Day 0 (WCEU Picnic) Photos

Francesca and I hosted a picnic at Burggarten near the venue on Thursday.

#wceupicnic #wceu #wceu2016

A post shared by Naoko Takano (@naokomc) on

Day 1 Photos

Day 2 Photos

The childcare support at WCEU this year was really great.

Thanks #wceu organizing team for arranging a visit to the children's museum. It was fun! 💕

A post shared by Naoko Takano (@naokomc) on

Photos: Contributor Day

Having discussion face-to-face was the best part of the Contributor Day.

WordCamp Mumbai 2016 Slides and Photos

Over the weekend, I had the privilege to visit India for the first time to attend WordCamp Mumbai. I had a great time and had yet another realization that going to a WordCamp is a great way to visit a new place.

WordCamp Mumbai 2016 Swag

WordCamp Mumbai 2016 Swag

I talked about how WordPress became popular in Japan over the years and shared some tips to grow community or business.

My talk was right before lunch on the second day, so I had an opportunity to chat with several people who were interested in translation and meetups. I felt that it was well worth the trip when I could talk to Hindi, Marathi, and Tibetan translators who wanted to get involved more.

…and I got to introduce Wappu to more WordPress users in a different part of the world. We may soon see Mumbai dabbawala wapuu stickers and shirts?

I also helped staff Automattic’s sponsor table (Jetpack + WooCommerce) along with my 5 of my coworkers. It sounded like WooCommerce is super popular and lots of people were asking Sam technical questions on Jetpack.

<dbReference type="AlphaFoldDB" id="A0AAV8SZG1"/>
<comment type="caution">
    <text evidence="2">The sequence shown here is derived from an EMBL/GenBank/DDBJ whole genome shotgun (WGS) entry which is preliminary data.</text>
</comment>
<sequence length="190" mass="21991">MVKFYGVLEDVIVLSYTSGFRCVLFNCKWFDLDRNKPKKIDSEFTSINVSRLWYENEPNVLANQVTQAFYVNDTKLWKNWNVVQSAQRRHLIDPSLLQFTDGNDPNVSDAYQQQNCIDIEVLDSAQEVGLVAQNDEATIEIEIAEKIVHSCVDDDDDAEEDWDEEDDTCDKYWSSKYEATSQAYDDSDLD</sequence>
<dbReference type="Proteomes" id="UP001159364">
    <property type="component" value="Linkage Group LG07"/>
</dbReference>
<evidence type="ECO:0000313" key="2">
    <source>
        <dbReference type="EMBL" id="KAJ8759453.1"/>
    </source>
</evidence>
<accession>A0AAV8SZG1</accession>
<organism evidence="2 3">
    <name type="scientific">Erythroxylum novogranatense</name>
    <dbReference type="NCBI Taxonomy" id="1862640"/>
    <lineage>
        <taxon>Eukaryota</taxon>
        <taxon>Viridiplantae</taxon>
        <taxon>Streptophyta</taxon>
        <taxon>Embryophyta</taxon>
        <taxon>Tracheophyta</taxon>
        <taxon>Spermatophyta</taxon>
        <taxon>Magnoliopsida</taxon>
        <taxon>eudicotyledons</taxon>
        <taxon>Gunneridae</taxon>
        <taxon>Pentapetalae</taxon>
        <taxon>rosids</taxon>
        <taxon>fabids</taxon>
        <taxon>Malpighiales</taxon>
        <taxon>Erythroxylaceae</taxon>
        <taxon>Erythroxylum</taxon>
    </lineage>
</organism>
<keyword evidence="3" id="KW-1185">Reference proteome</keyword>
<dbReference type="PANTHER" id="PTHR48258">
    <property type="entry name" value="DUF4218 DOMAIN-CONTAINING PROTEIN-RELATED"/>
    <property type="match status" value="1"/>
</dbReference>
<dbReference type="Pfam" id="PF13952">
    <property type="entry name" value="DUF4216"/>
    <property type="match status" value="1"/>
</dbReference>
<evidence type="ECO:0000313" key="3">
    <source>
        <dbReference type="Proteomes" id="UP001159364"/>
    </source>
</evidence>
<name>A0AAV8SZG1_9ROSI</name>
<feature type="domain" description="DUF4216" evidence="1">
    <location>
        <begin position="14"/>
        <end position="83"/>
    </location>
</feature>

Some of the things I noticed that were different from Japanese WordCamps:

  • I saw a huge interest in business and marketing side of things around WordPress.
  • Many of the attendees were super friendly and weren’t shy about coming to say hi.
  • Code/programming-focused sessions outnumbered design/theme dev sessions.
  • Curry and sweets for lunch, and chai for tea break 🍛

Thank you everyone for having me a part of this wonderful event. I can now say for sure that the WordPress community in Mumbai is really strong! Big shout out to the organizing team’s Alex, Aditya, Vachan, Thomson, Ajay, Sahil, Ratnesh, Meher, Amit, Niket, Raj, and Vishal!

WordCamp Mumbai 2016 organizers

WordCamp Mumbai 2016 organizers

WordCamp Tokyo 2014 Design Team’s Showcase Site on GitHub

WordCamp Tokyo 2014 had a very creative and local-friendly website, custom Wapuu logo, and various swags and branding materials — thanks to the awesome design team.

Today, they launched a GitHub Pages site showcasing their creations all in one location.

WordCamp Tokyo 2014 GitHub Repositry List

Wordcam Tokyo 2014 Design Team's Github Repos

In the past years, these kinds of design data used to just sit somewhere in a shared folder of the project management web service we used to organize the event. We then had to dig around and give the right permission to the right people, as members of the design team change from year to year.

They still need to add some resources and tweak it a little, but it’s a great step forward in making it easy to share their work!

Props to Yutaro, Yasushi, and Mayuko for making this happen.

And here are some photos of the event:

Learnings from Growing Local WordPress Communities #wceu

Today I gave a talk about WordPress communities in Japan at WordCamp Europe at Stadsgehoorzaal Leiden in Netherlands. Here’s my slides:


Learnings from Growing Local WordPress Communities